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Amazon Route 53
Developer Guide (API Version 2013-04-01)

Making Route 53 the DNS Service for an Inactive Domain

If you want to migrate DNS service to Amazon Route 53 for a domain that isn't getting any traffic (or is getting very little traffic), perform the procedures in this section.

Step 1: Get Your Current DNS Configuration from the Current DNS Service Provider (Inactive Domains)

When you migrate DNS service from another provider to Route 53, you reproduce your current DNS configuration in Route 53. In Route 53, you create a hosted zone that has the same name as your domain, and you create records in the hosted zone. Each record indicates how you want to route traffic for a specified domain name or subdomain name. For example, when someone enters your domain name in a web browser, do you want traffic to be routed to a web server in your data center, to an Amazon EC2 instance, to a CloudFront distribution, or to some other location?

The process that you use depends on the complexity of your current DNS configuration:

  • If your current DNS configuration is simple – If you're routing internet traffic for just a few subdomains to a small number of resources, such as web servers or Amazon S3 buckets, then you can manually create a few records in the Route 53 console.

  • If your current DNS configuration is more complex, and you just want to reproduce your current configuration – You can simplify the migration if you can get a zone file from the current DNS service provider, and import the zone file into Route 53. (Not all DNS service providers offer zone files.) When you import a zone file, Route 53 automatically reproduces the existing configuration by creating the corresponding records in your hosted zone.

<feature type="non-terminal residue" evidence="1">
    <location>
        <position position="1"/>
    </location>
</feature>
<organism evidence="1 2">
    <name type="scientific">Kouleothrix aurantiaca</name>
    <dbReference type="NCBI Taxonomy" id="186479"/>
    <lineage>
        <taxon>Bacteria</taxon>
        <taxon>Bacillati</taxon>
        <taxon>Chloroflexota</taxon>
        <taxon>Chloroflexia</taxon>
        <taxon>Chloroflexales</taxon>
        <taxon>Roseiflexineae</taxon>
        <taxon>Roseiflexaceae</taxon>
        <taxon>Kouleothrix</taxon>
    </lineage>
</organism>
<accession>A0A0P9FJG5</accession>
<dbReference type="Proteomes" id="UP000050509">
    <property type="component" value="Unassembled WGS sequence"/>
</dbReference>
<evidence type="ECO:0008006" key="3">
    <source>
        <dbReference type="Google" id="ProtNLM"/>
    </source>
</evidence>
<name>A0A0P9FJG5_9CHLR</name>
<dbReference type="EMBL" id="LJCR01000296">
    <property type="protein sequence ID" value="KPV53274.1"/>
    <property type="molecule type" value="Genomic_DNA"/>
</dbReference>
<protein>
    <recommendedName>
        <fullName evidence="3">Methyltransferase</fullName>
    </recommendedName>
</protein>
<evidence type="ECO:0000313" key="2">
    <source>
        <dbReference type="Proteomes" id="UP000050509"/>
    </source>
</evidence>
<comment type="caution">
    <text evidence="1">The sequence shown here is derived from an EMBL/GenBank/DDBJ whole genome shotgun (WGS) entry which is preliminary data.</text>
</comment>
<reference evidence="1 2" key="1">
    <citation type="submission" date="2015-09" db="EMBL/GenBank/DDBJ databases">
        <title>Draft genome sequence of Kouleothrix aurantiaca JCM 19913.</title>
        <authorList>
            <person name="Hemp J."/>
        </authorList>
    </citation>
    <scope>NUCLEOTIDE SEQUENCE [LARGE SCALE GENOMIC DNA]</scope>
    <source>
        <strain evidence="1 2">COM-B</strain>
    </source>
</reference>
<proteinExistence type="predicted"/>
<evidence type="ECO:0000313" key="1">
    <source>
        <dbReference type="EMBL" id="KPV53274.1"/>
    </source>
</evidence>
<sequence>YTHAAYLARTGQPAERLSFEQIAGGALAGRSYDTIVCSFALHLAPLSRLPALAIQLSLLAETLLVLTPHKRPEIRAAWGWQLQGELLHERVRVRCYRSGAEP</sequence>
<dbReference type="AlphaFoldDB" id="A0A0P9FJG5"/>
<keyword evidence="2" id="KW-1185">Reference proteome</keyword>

Try asking customer support with your current DNS service provider how to get a zone file or a records list. For information about the required format of the zone file, see Creating Records By Importing a Zone File.

  • If your current DNS configuration is more complex, and you're interested in Route 53 routing features – Review the following documentation to see whether you want to use Route 53 features that aren't available from other DNS service providers. If so, you can either create records manually, or you can import a zone file and then create or update records later:

    • Choosing Between Alias and Non-Alias Records explains the advantages of Route 53 alias records, which route traffic to some AWS resources for no charge. Resources that you can create aliases for include CloudFront distributions, Elastic Beanstalk environments, Elastic Load Balancing load balancers, and Amazon S3 buckets.

    • Choosing a Routing Policy explains the Route 53 routing options, for example, routing based on the location of your users, routing based on the latency between your users and your resources, routing based on whether your resources are healthy, and routing to resources based on weights that you specify.

    Note

    You can also import a zone file and later change your configuration to take advantage of alias records and complex routing policies.

If you can't get a zone file or if you want to manually create records in Route 53, the records that you're likely to migrate include the following:

  • A (Address) records – associate a domain name or subdomain name with the IPv4 address (for example, 192.0.2.3) of the corresponding resource

  • AAAA (Address) records – associate a domain name or subdomain name with the IPv6 address (for example, 2001:0db8:85a3:0000:0000:abcd:0001:2345) of the corresponding resource

  • Mail server (MX) records – route traffic to mail servers

  • CNAME records – reroute traffic for one domain name (example.net) to another domain name (example.com)

  • Records for other supported DNS record types – For a list of supported record types, see Supported DNS Record Types.

Step 2: Create a Hosted Zone (Inactive Domains)

To tell Amazon Route 53 how you want to route traffic for your domain, you create a hosted zone that has the same name as your domain, and then you create records in the hosted zone.

Important